CrossFit Discussion Board  

Go Back   CrossFit Discussion Board > Community > Running a CrossFit Facility
CrossFit Home Forum Site Rules CrossFit FAQ Search Today's Posts Mark Forums Read

Running a CrossFit Facility Tips and guidance on how to open and operate a CrossFit gym.

Reply
 
Thread Tools
Old 03-18-2009, 05:21 PM   #21
Skip Chase
Affiliate Skip Chase is offline
 
Skip Chase's Avatar
 
Profile:
Join Date: Aug 2005
Location: Mount Vernon  WA
Posts: 1,324
Re: The Economics of Membership Pricing

Quote:
Originally Posted by Katherine Derbyshire View Post
There are plenty of serious recreational athletes who are not elite, and who are not interested in putting in the work required to become elite. Rather, they are balancing their primary sport, their job, their personal life, and CrossFit. Given that there are only 24 hours in a day, something's got to give. Are you saying that you are unable/unwilling to help those people?



It's your affiliate. Run it however you like. But realize that successful, self-motivated adults aren't particularly interested in lectures about their work ethic. Especially from someone they've just met.

Katherine
I don't want this thread to become one that I wished I had never entered. I am sharing our experience in an effort to help. It's not 'our way or the highway'.

I've been coaching, teaching, training, motivating and encouraging people for over 30 years. MOST people did not see themselves as an athlete let alone being an elite athlete. Most athlete want to become elite. Some do, some don't. Most people in general, who are overweight/obese can't imagine being fit and healthy and certainly not if ever as an athlete. It is my responsibility to re-condition their behavior and teach them a new lifestyle. I must assume the position of authority (teacher, coach, sensei) and create the proper plan to give them the confidence they will achieve their goals in spite of their experiencing countless failures.

Our plan- It all starts with a minimum of 3x per week. That is my conclusion based on my life experiences and my knowledge of human psychology.

We started with that plan. No punch cards. No drop in fee (travelers only). The client becomes a committed client training at least 3x per week. Thus far, it's working, thank God, at 2 locations.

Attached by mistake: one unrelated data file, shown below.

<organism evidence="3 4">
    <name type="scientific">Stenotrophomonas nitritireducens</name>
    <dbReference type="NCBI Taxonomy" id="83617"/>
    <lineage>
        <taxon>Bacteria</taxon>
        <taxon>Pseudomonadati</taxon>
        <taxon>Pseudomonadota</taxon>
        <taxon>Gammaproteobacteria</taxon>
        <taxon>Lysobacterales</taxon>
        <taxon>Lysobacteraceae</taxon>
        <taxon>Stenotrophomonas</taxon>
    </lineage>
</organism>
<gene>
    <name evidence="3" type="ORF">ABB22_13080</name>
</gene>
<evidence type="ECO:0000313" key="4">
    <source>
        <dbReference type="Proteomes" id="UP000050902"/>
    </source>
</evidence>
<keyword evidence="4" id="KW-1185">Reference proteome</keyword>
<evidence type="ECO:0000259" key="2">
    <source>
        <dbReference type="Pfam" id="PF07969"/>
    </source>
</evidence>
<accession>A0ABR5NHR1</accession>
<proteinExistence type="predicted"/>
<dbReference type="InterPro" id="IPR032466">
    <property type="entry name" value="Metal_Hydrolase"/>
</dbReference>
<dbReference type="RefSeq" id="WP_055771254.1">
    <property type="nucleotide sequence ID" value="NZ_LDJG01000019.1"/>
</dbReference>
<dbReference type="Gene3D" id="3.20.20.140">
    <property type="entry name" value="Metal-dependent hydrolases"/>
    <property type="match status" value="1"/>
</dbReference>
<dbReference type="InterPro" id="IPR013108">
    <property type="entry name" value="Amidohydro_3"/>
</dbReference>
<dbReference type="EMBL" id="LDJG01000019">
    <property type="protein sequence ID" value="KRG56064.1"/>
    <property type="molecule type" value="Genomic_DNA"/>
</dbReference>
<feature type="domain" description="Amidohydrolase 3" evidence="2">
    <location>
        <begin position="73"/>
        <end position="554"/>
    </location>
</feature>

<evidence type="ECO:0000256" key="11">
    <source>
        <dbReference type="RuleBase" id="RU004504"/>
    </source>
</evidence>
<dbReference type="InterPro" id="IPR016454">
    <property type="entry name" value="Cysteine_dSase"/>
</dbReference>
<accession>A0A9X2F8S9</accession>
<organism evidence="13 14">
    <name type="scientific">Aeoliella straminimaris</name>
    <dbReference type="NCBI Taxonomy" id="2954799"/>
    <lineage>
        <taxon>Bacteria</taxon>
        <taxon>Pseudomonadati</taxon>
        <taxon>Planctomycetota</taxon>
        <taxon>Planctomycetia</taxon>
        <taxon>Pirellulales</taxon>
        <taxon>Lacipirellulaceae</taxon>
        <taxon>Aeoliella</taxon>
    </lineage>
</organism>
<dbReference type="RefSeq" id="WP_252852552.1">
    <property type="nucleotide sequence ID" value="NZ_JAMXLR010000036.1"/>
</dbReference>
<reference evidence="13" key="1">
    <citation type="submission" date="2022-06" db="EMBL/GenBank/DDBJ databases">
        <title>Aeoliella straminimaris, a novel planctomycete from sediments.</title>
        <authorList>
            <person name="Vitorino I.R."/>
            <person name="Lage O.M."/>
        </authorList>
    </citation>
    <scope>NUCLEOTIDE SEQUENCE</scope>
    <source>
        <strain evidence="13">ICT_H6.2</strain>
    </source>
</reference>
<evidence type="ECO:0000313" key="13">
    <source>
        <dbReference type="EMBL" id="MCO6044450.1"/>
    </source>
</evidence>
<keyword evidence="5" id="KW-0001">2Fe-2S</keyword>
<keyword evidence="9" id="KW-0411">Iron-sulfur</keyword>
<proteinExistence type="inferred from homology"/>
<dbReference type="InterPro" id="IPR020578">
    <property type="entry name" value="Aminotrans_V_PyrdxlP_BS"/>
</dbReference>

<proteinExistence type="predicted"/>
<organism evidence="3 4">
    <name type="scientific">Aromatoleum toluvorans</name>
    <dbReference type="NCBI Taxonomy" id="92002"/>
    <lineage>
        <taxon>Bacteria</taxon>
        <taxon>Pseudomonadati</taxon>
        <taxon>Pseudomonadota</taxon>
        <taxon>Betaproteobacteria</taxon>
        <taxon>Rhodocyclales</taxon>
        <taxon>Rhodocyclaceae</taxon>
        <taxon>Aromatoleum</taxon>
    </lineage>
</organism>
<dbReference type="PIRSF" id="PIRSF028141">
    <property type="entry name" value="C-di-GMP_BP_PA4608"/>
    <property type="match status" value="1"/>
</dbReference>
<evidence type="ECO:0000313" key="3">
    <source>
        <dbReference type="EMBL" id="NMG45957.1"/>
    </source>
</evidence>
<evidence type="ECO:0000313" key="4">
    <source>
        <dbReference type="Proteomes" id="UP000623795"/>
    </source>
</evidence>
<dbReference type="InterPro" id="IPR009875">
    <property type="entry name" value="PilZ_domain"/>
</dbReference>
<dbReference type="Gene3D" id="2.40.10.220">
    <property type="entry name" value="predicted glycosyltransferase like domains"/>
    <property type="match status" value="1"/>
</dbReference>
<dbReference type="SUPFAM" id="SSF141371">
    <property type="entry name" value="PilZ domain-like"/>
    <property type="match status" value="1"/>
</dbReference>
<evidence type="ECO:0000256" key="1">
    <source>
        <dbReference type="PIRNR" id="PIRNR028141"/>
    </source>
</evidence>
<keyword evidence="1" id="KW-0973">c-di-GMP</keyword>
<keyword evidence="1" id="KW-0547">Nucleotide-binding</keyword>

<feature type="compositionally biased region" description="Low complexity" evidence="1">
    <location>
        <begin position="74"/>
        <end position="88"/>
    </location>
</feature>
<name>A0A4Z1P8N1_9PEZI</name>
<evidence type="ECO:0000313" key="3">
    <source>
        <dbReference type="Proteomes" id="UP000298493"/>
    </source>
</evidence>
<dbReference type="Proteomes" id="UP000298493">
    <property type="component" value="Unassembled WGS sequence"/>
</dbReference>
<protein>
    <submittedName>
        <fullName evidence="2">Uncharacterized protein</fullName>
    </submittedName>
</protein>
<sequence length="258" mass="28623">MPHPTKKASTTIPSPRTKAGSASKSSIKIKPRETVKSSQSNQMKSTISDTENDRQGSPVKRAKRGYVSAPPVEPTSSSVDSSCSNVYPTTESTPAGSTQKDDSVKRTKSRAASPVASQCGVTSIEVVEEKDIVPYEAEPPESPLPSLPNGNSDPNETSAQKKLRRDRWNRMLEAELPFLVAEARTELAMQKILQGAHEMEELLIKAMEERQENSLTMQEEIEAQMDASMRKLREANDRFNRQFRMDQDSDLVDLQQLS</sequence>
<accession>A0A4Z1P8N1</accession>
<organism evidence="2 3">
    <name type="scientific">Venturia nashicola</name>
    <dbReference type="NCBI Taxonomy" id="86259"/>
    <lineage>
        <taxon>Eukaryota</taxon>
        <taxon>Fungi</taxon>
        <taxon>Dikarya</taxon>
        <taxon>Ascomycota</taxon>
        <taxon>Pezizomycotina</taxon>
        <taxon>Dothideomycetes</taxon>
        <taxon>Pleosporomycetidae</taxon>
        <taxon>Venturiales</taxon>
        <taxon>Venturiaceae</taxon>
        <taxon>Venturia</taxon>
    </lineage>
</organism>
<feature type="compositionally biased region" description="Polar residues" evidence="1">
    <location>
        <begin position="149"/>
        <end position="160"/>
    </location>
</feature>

I, personally, have yet to meet the athlete who did not desire to improve. Since CrossFit, I've discovered there are many clients who, in the beginning, said, "I hate running. Please don't make me run!", are now they are competing in 5k's, triathlons and marathons. They had to LEARN how to change a weakness into a strength. Behavioral conditioning.

Lecture? I guess I will attribute that comment to 'internet translation'.
  Reply With Quote
Old 03-18-2009, 08:45 PM   #22
Michael Manning
Affiliate Michael Manning is offline
 
Michael Manning's Avatar
 
Profile:
Join Date: Jul 2007
Location: Satellite Beach  FL
Posts: 221
Re: The Economics of Membership Pricing

OP, excellent analysis on the structure of affiliate membership options, will def. consider more. As to follow on discussion... "WTF?" But I must say... Way to keep on point Skip! The "how to run an Affiliate" argument from the "serious athlete" who already "knows everything" will and should fall on deaf ears. We train people who are LOOKING for a change and need help getting just that. The last person I would invite into our community/affiliate is the serious athlete who wants to tell us how they should be trained. Seriously, these view points are getting old. If you want to rent space and equipment and don't want coaching, there are much better ways to go about it. MOST affiliates, who have become successful, have adopted an approach of "this is how WE do it". Not everyone is our client. Nor would we want to train EVERYBODY. Our greatest success has come from the "now formerly" overweight Mom, the "never lifted weights before" guy, the "used to be an athlete" 30 something office guy, who's gained a few pounds. They tell us everyday "Thank You!", and, "I couldn't have done this without this place, you guys and this community". The point is, we provide a service, as an affiliate, that is either something you want or not. Wishing and complaining for something else is not useful. These types of comments by Katherine. Et. Al., highlighted by this one, "My concern is that I see some affiliate owners taking a "my way or the highway" attitude. You WILL do the group WOD. You WILL treat CrossFit as your primary activity. Etc. As a potential customer, that seriously rubs me the wrong way. It's my life and my training, and I'm willing to live with the consequences of my decisions, however misguided you may think those decisions are",... are illuminating and illustrate my point. Should we do things your way instead? You (pl) are NOT our client, you would not thrive here, nor would you find quarter with our "lesser" athletes who know no better than to follow our program. We advise our athletes to "leave their egos outside, show up consistently and do what we ask" If they do, they achieve the desired result. If they don't or won't, they take away from those that will and do. Our success depends on being able to differentiate between the two... Those that WILL and those that WON'T. Some won't... so be it...
__________________
www.harborcitycrossfit.com
  Reply With Quote
Old 03-18-2009, 10:48 PM   #23
Katherine Derbyshire
Member Katherine Derbyshire is offline
 
Profile:
Join Date: Jan 2009
Location: Seattle  WA
Posts: 7,596
Re: The Economics of Membership Pricing

*shrug* Your affiliate, your rules. As I said, I've found an affiliate where I'm happy. And, strangely enough, I have no difficulty whatsoever "showing up consistently and doing what they ask." Starting from a position of mutual respect probably has something to do with that.